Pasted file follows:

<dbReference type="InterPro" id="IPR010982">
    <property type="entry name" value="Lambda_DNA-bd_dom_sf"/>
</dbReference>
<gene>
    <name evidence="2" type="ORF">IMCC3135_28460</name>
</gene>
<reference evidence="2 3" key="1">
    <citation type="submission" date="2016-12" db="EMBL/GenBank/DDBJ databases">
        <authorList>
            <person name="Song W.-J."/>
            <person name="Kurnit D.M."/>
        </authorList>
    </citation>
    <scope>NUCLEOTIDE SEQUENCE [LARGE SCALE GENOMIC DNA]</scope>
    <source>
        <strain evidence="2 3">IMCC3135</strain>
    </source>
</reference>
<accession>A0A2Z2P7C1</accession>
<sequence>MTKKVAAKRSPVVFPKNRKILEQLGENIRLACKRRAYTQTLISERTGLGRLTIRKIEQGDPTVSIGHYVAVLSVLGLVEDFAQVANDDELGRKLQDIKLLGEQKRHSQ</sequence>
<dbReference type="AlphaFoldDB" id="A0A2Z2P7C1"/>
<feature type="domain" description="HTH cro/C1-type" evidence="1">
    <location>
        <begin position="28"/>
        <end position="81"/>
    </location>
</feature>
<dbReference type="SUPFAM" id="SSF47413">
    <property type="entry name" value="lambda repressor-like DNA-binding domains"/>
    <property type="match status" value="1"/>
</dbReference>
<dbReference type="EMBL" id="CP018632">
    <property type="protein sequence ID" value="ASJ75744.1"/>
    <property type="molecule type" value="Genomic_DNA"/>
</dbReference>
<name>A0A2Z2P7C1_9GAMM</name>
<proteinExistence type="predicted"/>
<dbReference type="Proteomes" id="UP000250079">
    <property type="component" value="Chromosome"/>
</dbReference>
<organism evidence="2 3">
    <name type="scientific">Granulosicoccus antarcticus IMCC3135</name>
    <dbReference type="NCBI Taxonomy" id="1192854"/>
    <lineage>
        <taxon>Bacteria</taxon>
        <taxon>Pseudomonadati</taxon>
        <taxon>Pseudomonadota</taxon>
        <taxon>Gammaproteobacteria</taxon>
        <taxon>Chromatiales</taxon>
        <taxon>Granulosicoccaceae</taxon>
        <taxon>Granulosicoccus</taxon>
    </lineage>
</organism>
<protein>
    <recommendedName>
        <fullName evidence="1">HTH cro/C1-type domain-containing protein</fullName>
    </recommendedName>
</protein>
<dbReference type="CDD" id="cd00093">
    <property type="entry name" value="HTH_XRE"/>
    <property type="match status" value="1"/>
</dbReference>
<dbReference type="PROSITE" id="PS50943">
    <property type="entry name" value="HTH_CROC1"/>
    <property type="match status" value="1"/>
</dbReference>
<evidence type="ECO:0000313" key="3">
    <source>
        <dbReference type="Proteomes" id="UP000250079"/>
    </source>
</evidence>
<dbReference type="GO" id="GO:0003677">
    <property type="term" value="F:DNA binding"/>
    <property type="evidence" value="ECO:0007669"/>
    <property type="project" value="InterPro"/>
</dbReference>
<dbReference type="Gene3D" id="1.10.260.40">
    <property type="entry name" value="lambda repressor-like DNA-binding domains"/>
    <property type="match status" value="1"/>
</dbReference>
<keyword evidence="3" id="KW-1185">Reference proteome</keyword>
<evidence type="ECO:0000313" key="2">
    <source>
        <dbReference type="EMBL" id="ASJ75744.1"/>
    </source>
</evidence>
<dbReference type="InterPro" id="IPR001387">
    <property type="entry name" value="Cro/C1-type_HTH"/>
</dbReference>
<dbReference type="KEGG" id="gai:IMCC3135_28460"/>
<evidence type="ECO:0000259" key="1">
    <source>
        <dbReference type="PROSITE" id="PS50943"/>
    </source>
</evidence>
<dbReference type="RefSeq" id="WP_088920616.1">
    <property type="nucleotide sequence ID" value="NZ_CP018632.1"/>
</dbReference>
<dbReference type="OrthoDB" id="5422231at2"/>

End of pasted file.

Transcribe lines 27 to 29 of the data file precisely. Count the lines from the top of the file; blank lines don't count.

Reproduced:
</feature>
<dbReference type="SUPFAM" id="SSF47413">
    <property type="entry name" value="lambda repressor-like DNA-binding domains"/>